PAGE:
has to be somewhere–
chance determines connections
that cross mind to hand
Jane Dougherty’s prompt to photo and versify our workspaces offered a good opportunity for me to think about the way I work.
Kill the Buddha 1 and 2
I went to the storage room the other day to look for and photo some old collages and finally decided to look in the portfolio I knew had some very old work in it. 99% of the contents consists of collages, but there were a few drawings and paintings, and this was one of them. 1983, yikes. That was about the end of my art work (except for the knit designing I did) for many years as my oldest daughter was born in 1985.
On the Road has published a provocative prompt (and unfortunately the last one) this week, based on the Zen Koan “If you meet the Buddha on the road, kill him.” Of course I had to consult the Magnetic Oracle.
remember to dance
like ghosts laughing in rhythm
with vast foolishness
I also wrote my own interpretation of the prompt, based on my painting, which is titled “Web 1”. Although I did not find a “Web 2”.
the net is fragile–
what was never there
Chesapeake Bay Bridge
Kerfe sent me some great shots of this bridge (she knows how much I love bridges). I picked this one to do first. Very difficult perspective–I will have to try this one again. I printed these at work in black and white and fudged the bay and sky colors.
Kerfe’s shots. You can see what I mean about the perspective in the bottom picture.
I was discussing swimming pools and memories with our friend Claudia McGill and remembered when my Dad used to sit at the bottom of the pool with his scuba tank. All the kids would dive down and he’d hand them the breathing thing; we would hang out down there and take turns buddy breathing. I hadn’t thought of this in a long time. This is just a prelimary sketch and I’m going to paint it. Claudia said early memories are the strongest. I’m going to have to think of more memories that I can translate into visual ones. Maybe a series?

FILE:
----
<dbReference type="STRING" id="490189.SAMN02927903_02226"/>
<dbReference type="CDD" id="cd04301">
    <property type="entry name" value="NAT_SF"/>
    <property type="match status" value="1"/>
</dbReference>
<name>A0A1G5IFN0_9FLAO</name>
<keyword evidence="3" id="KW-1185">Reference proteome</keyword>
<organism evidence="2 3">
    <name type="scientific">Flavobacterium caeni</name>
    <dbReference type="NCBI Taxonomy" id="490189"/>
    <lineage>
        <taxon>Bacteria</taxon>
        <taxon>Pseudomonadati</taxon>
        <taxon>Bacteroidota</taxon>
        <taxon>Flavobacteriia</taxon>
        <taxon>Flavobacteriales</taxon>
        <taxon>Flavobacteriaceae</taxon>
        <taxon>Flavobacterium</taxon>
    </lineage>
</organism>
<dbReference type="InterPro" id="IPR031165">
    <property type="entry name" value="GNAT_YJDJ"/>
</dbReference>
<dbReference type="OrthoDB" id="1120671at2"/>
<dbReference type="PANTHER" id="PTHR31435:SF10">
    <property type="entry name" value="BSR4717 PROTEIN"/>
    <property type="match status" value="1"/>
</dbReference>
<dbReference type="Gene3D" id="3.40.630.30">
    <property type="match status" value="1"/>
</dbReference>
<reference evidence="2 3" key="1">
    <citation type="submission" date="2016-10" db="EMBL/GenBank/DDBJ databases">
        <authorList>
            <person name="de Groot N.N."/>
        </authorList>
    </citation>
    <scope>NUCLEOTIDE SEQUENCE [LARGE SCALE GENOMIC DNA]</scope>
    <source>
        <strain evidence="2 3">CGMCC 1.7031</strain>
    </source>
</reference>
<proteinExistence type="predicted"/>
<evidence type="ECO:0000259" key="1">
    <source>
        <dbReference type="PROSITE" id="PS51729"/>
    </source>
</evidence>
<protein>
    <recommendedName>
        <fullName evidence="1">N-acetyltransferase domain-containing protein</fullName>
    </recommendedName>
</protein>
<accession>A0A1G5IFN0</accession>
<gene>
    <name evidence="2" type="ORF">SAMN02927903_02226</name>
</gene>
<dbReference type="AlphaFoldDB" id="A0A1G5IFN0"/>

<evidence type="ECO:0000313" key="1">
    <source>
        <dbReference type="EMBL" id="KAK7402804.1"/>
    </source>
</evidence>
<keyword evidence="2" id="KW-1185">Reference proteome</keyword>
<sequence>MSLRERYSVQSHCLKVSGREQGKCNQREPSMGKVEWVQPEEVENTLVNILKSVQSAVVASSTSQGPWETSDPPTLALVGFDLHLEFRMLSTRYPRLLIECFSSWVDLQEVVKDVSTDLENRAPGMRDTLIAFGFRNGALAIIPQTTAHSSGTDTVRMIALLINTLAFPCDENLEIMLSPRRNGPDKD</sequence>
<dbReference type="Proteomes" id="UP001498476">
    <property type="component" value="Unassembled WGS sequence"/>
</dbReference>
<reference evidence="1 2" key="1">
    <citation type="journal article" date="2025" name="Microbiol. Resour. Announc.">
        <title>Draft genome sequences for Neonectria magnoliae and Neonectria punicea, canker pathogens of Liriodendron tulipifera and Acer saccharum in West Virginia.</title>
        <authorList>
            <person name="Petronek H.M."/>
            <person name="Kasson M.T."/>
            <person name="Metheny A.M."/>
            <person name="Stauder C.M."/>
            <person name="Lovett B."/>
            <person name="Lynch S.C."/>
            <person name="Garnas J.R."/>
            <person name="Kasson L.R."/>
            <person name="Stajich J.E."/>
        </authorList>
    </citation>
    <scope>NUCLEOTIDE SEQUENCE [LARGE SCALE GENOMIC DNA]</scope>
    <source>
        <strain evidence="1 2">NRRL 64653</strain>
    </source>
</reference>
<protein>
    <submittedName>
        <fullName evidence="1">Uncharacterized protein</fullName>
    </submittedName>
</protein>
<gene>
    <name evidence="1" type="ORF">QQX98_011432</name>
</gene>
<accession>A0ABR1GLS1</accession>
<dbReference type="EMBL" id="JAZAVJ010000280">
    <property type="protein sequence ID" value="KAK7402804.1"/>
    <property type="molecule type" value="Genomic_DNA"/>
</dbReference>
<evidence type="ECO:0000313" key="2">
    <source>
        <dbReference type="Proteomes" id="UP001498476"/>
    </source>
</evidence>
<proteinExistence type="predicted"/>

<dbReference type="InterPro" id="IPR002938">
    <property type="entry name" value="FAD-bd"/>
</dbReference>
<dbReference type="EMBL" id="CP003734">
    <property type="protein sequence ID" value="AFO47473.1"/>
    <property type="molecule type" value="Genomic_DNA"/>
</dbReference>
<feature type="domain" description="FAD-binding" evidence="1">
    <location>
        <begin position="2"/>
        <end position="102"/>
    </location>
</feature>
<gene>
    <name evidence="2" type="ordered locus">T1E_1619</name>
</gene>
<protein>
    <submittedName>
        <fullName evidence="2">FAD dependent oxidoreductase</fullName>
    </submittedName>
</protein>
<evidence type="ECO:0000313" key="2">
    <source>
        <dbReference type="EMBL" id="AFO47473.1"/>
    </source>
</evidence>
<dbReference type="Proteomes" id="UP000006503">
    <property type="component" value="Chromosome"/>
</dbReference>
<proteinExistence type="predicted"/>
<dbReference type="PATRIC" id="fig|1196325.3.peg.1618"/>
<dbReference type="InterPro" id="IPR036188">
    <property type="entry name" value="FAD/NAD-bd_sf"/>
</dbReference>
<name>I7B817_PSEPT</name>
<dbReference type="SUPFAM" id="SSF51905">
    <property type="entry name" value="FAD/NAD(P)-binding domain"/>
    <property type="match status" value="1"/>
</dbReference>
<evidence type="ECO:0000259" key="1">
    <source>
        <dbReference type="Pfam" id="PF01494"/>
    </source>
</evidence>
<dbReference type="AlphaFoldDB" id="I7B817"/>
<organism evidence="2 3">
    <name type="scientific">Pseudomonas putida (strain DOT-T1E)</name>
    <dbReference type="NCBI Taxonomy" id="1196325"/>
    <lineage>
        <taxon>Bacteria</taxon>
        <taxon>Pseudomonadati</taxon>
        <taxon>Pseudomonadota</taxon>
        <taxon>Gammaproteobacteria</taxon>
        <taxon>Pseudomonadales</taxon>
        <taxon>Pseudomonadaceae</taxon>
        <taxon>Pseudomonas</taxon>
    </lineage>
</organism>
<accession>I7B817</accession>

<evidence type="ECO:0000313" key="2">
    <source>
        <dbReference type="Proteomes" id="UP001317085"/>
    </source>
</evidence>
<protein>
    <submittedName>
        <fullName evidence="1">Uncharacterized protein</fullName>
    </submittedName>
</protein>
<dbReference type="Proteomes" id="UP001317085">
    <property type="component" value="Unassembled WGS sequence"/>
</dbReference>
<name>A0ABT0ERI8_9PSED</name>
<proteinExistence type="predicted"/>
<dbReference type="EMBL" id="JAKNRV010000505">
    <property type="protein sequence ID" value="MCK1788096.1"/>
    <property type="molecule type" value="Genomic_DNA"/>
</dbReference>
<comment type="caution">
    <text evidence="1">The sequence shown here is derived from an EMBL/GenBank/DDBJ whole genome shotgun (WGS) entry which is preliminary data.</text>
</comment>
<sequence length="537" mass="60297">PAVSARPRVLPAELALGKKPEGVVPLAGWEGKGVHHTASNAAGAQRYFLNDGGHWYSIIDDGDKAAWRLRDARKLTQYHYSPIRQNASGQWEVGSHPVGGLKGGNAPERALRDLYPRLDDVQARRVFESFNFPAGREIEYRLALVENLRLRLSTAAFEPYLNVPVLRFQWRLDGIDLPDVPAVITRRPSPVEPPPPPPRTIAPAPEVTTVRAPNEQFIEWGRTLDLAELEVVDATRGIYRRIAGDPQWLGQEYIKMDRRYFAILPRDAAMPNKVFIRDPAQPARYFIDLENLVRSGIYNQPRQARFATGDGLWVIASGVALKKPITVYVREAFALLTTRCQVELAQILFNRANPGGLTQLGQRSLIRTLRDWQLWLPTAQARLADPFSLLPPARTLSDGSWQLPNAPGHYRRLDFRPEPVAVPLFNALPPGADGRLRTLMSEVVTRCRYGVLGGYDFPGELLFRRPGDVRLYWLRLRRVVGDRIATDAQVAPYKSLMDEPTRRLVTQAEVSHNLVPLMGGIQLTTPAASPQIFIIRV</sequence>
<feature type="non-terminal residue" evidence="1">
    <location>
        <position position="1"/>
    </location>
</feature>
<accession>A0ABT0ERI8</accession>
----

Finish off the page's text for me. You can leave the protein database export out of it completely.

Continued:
(where it began)
The flood brings a rainbow
focused in feathers of thought–
fear waits in holding pattern between hands
Water comes, water goes–
energy will dive or float
or dissipate in waves upon the sand
Balance shifts uneasy–
now the steps of down return
rising like pathways finding mountained land
What is seen and not seen–
what is traversed and unlearned–
the finish line looms huge
(where it began)
Inspired by The Secret Keeper’s Writing Prompt #99
| EASY | FLOOD | THOUGHT | FEAR | HUGE |
The Story of Moses
Our friend Claudia McGill was curious about how we got our dog Moses. Here is a little cartoon and here is the story that goes with it:
One night our babysitter Jiffy came to the door carrying a box with two adorable puppies. At the time we had our Golden Retriever Samantha. We wanted to take both puppies but husband said no. There was a male and a female–we took the male. We named him Moses (found in the bullrushes).
As he grew up we wondered about his origins as he looked like a coyote. DNA testing wasn’t readily available as it is now so we will never know. He was a good dog and lived about ten years or something like that.
Here is a photo of Samantha with Moses in the background as well as a much younger me.
In the intersection between
earth and air—in the space between
coming and going, was and to be—
The other side is inverted
consumed created inserted—
energy takes form—threshold, key–
Opposites crushed in collusion–
time transfigured by illusion—
door opening to nobody.
Sue Vincent’s photo prompt, above, was the inspiration for my poem and art. I painted the fire, then cut it into squares, rearranged it, and stitched it together. The poetry form is nove otto.
I don’t know why, but this photo reminded me of The Crazy World of Arthur Brown. Is that his hat burning…?